Phone Hygiene Solved by High School Student

 Portrait of Benett Cohen 17 years old high school student that created Hygee, a bacterial killing phone case. Malibu, Calif., Oct. 28, 2017. By Diana Parra-Garcia

Portrait of Benett Cohen 17 years old high school student that created Hygee, a bacterial killing phone case. Malibu, Calif., Oct. 28, 2017. By Diana Parra-Garcia

For most high school seniors, stressing over important life decisions includes what shoes to wear the next day, or what Facebook status they should post that will inspire the world with their wisdom. While much of society characterize high school students as people who don't understand the issues and concerns that await them the “real world,” Malibu High School Senior, Bennett Cohen quickly debunked those assumptions.

As if Cohen’s accomplishments of a perfect 4.0 grade point average, a perfect score on his ACT standardized test, and SAT Math Level 2 Subject test weren’t impressive enough, he has created an invention that could possibly improve what many use every hour of the day. An avid inventor since the age of 14, Bennett, who is an admitted germaphobe, discovered where most germs were floating: our cell phones.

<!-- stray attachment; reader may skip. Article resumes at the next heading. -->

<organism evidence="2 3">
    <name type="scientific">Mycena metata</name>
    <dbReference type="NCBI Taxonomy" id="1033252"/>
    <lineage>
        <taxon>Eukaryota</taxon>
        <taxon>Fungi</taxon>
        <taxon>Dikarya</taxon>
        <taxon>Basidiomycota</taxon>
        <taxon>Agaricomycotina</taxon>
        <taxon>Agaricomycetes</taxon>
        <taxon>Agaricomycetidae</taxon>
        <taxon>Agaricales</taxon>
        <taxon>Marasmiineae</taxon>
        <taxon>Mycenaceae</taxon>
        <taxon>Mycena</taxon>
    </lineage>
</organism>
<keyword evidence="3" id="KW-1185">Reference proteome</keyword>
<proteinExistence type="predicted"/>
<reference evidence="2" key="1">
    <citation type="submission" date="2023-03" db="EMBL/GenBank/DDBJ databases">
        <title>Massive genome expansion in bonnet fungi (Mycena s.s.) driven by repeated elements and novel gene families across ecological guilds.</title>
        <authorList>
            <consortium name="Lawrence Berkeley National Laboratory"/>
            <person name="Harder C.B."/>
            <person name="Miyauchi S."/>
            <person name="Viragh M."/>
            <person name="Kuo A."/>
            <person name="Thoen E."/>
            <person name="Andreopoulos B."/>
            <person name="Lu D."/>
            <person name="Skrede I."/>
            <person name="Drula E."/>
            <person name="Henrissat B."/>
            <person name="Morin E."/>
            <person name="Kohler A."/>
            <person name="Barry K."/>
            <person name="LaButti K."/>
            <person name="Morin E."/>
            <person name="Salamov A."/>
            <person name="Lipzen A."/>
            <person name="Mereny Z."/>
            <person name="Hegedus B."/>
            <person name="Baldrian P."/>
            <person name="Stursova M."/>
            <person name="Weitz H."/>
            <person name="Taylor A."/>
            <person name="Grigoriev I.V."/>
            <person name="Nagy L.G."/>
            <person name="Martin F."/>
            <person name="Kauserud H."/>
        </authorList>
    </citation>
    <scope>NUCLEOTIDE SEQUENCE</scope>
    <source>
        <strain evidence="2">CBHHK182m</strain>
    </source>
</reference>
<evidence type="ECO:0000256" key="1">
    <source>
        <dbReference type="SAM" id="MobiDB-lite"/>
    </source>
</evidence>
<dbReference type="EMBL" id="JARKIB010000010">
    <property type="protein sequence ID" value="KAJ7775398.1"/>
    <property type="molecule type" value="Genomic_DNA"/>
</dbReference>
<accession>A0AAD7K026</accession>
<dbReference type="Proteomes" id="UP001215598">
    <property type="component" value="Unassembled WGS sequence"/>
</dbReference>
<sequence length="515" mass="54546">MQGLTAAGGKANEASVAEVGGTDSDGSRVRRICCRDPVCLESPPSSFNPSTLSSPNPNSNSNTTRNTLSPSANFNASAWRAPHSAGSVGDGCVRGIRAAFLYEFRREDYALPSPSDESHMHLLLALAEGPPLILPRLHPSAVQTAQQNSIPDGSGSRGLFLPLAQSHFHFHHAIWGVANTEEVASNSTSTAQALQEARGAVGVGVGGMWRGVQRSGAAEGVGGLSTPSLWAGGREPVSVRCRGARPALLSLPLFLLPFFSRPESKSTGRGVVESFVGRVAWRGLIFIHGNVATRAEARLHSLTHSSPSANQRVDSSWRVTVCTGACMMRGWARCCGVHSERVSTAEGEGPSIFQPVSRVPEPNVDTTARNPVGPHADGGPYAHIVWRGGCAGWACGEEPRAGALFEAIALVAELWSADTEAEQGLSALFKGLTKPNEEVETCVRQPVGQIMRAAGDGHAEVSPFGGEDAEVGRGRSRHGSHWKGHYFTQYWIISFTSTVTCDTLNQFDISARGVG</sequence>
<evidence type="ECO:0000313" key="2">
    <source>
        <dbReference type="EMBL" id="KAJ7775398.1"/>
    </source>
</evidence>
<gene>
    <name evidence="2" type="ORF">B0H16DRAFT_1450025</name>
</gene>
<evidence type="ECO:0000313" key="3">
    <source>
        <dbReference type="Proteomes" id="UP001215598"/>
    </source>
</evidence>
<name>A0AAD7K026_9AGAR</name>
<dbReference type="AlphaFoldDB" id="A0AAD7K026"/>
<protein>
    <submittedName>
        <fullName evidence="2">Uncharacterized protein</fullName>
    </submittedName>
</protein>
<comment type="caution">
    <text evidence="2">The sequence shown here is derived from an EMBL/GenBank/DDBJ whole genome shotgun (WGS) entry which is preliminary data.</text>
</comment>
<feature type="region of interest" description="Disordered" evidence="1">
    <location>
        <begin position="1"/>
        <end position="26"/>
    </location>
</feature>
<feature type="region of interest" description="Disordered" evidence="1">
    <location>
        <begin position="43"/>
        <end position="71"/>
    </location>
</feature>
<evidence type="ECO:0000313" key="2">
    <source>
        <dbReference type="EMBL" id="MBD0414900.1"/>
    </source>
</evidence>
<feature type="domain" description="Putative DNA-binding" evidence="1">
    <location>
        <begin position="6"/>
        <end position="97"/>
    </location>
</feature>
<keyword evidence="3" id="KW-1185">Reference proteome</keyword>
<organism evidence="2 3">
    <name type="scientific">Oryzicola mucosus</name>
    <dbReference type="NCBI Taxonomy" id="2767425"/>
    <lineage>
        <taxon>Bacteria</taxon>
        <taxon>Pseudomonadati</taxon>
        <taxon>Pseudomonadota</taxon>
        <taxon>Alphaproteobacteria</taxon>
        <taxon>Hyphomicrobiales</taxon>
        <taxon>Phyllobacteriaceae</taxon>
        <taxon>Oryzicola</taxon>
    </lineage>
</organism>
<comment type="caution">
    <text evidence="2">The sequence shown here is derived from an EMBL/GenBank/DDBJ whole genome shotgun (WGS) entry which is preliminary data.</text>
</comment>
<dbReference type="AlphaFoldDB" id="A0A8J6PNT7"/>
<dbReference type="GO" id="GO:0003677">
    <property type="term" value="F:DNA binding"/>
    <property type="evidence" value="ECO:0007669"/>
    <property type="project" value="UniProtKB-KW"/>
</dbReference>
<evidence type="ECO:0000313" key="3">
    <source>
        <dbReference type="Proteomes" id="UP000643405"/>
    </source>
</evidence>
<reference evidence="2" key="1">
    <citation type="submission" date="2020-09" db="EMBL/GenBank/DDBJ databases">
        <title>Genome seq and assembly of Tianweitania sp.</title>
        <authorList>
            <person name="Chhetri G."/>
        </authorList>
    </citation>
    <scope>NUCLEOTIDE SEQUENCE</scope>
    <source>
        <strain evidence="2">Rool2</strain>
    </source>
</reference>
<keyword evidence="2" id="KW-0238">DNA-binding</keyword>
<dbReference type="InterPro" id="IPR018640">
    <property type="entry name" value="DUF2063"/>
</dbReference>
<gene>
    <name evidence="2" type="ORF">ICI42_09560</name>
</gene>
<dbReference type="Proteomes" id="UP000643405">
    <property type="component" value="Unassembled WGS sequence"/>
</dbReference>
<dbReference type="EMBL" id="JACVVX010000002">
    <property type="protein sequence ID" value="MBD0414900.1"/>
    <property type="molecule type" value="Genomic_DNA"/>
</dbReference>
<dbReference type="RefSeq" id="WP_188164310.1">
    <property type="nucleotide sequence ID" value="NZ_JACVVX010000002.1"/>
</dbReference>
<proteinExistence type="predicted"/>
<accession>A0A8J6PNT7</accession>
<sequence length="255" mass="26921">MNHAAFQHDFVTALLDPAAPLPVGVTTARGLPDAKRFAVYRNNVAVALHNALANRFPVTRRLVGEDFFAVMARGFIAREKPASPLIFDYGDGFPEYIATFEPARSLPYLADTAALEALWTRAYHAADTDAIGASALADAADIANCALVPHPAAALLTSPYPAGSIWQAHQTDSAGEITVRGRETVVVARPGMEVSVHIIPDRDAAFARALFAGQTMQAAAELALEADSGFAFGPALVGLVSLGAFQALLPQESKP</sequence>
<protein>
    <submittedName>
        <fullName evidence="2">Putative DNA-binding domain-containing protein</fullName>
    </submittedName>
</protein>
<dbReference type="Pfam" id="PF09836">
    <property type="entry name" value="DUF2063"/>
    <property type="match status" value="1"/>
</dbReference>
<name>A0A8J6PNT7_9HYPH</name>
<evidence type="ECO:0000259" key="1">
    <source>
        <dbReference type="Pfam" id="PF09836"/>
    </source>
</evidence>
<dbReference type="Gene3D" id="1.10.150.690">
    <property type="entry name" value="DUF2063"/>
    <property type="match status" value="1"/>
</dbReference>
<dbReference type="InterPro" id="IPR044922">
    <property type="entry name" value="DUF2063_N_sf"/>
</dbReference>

“It totally hit me! We carry them around everywhere, toilets, the gym, and we place them on tables, subway seats, and the ground among other things,” Cohen said. He said that pressing your phone against your face can cause both pink eye and acne according to dermatologists. With all of that in mind, the Malibu High School senior, came up with a solution. He invented a germ-free phone case.

The technology of his phone cases, based on Titanium Dioxide, has been proven to kill germs, according to a plethora of peer reviewed studies that include the following: PubMed, Vivax Medical, and Gens Nano. To further raise the credibility of his creation to skeptics, the formulation that Cohen has used has been proven to work by the University of Florida, University of Leeds, and even NASA.

As for the attention he has been getting to have created such an impact object, The Corsair asked him how it felt. He jokingly said, “Oh I don’t really see it that way. I’m the youngest of three brothers, I’m not used to getting any attention at all.” Cohen is still waiting to hear back from certain universities before he decides where is going to further his education, but he did share with me that he plans on studying either Product Design or Mechanical Engineering and Business.

For more information, please visit http://www.HygeePhone.com.